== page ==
The sharps, or the wolves in your case, will take advantage of that, as they see value in line movement that's been adjusted by all the public money that's come in.
You don't look like a wolf, and I don't feel like a sheep.
But I'm getting a sense that our relationship might reduce to that.
I'm a good guy.
You know, I have a family. I went to college. I go to church. You know, I'm not here really to take your money.
But seeing as how he's a bookie in Las Vegas, Nevada, Kornegay admits:
Most likely, it's going to happen.
Tony Salinas is another Westgate habitue who also both sells picks, and bets. When he sees a game where the crowd loves a favorite:
TONY SALINAS, Professional Bettor:
I will bet $10,000 or $20,000 on it, yes.
Against the crowd, that is, because this Homo sapiens identifies with Canis lupus.
If you don't mind my asking, how are you in a position to bet $20,000 on an NFL playoff game?
I have been betting since 1978. In fact, I was sent out here by a federal judge in 1978 from San Antonio, Texas.
A federal judge said you have to get out of Texas because you're betting so much?
Yes. I had to move out here for five years, which I did. And I never did leave. I just stayed here.
Look, says Teddy Covers, most betting is illegal.
The estimates are that 1 percent of the actual handle occurs legally in the state of Nevada, which tells you that 99 out of every 100 dollars that are bet in the United States are either going offshore or going to a local bookie.
Nevada handled $3.6 billion in sports bets last year. Estimates of the U.S. total? As high at $380 billion, including all the illegal action, most of it taken online in other countries.
Costa Rica's probably the main one. And these people, they use their credit cards, log on to the computer. Boom. There you go.
A 29-year-old New York bookie was willing to meet us, so long as we made him unrecognizable.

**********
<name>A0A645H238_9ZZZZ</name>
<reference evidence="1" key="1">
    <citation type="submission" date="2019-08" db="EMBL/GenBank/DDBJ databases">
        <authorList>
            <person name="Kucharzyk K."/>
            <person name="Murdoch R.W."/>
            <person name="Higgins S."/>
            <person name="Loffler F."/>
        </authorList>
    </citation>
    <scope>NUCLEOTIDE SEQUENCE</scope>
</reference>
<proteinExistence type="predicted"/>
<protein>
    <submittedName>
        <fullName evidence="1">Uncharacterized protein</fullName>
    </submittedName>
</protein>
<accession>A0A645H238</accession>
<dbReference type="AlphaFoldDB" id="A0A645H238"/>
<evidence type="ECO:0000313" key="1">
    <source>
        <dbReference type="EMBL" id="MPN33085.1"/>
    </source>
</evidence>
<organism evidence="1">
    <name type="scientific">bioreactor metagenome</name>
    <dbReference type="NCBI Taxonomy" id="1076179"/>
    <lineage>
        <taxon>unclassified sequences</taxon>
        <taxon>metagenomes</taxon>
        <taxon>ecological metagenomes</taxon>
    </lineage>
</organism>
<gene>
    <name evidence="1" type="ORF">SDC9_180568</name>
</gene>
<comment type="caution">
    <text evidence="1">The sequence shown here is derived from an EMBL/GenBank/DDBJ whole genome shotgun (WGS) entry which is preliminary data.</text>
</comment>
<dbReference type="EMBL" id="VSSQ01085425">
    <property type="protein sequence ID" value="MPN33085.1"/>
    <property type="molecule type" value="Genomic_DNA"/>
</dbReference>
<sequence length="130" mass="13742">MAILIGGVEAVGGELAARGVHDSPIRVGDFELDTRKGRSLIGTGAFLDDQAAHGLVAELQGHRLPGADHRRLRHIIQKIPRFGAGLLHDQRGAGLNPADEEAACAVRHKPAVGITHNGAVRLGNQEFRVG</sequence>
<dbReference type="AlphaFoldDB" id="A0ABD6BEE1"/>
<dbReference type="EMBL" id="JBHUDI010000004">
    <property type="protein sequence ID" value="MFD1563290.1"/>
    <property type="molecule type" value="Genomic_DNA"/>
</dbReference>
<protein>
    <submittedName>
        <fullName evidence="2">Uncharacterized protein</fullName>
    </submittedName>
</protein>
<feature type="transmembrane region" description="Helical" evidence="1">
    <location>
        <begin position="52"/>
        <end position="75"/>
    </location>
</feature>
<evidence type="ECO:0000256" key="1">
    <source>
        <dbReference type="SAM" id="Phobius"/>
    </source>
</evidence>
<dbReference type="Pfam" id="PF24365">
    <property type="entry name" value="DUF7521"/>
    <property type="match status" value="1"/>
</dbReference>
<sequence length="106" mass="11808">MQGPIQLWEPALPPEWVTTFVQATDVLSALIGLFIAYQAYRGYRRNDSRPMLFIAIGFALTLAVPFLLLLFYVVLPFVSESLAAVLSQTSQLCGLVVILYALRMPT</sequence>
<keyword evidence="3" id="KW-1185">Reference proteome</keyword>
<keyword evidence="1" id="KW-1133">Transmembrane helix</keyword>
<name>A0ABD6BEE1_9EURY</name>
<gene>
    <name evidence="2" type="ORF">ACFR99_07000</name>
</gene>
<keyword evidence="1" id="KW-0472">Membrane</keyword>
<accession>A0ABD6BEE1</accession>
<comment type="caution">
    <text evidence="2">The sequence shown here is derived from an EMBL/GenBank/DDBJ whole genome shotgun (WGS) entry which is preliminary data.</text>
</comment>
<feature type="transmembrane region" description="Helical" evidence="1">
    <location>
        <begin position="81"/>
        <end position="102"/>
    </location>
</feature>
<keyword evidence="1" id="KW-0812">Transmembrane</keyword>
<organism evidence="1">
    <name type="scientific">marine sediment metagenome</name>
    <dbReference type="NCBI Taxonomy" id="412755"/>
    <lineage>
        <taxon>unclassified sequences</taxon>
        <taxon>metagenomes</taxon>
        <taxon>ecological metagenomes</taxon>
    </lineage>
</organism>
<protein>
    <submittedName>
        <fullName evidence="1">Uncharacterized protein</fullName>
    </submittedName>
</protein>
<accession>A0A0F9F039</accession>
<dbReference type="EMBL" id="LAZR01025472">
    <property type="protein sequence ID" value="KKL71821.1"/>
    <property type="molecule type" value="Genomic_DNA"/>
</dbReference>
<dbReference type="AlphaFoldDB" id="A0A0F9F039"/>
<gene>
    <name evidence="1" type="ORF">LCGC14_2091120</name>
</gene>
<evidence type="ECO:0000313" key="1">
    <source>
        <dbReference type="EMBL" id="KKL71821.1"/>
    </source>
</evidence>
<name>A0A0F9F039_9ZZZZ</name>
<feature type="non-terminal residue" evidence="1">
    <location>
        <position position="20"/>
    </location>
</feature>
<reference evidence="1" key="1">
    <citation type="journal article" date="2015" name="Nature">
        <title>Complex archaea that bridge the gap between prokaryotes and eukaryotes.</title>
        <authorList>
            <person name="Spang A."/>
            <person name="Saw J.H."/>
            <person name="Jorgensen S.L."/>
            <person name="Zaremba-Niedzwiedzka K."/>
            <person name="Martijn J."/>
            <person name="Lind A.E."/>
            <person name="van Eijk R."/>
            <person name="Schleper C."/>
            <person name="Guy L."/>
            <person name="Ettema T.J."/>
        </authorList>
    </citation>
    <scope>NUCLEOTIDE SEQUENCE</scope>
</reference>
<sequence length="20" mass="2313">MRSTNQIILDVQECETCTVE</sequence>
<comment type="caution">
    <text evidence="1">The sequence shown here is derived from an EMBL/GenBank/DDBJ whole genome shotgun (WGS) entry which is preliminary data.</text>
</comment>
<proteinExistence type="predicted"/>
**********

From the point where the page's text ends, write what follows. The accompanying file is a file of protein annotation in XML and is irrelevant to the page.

Why do bettors patronize illegal bookies? Because you can't bet in Vegas unless you're there in person, he says, plus:
You know, a lot of folks don't have the money that they're betting. So, you know, in Vegas, you have got to go put up the cash to make the bet. Other people, they kind of like to make the bet and hope they win, and, if they lose, go and scramble and put the money together, you know?
As to wolves and sheep:
In general, the bookie wins, because, A, you're already losing $10 dollars on every $100 bucks you bet.
The bookie's commission.
B, most people have no self-control, and they're just going to keep betting and betting and betting on more nonsense.
Meanwhile, more nonsense back in Vegas on Sunday, the games were on. Eddie Ceballos, a die-hard Seattle fan, was dying hard as his favored Seahawks were failing to cover the eight-and-a-half point spread over the Green Bay Packers.
I did bet on the game. I went with my heart, not with my brain, on this one.
The thrill of his Seahawks coming back to win by six in overtime seemed to overshadow his gambling loss.
Fellow Seattle fan Mark Barrett and friends were also wearing Seahawks gear.
And you bet on Seattle?
Yes, of course.
Of course because?
Because I'm from Seattle.
JEROME KAGAN, Harvard University:
This is not rational. This is uniquely human. There's no chimpanzee who could have anything comparable.
Like me, Harvard psychology professor Jerome Kagan identifies with the New England Patriots. He said, days after this interview, that when the country branded them cheats for Deflategate, he felt anger and shame.
I belong to my family. I live in New England. And, therefore, anything good or bad that happens to those categories affects my emotional life. I have no control over it. We are symbolic beings, OK?
And your team, says the psychology professor, is your symbolic family.
You cannot help but feel that, if New England does well and I live here, then I'm enhanced in some way.
And, indeed, on playoff Sunday, I was enhanced, even tangibly, giving seven points to the Colts, cashing the bet after the Patriots won by 38.
We Patriots sheep were then diminished, however, by the slings and arrows of outrageous footballs.
And, so, your conflicted economics correspondent, Paul Solman, reporting for the PBS NewsHour.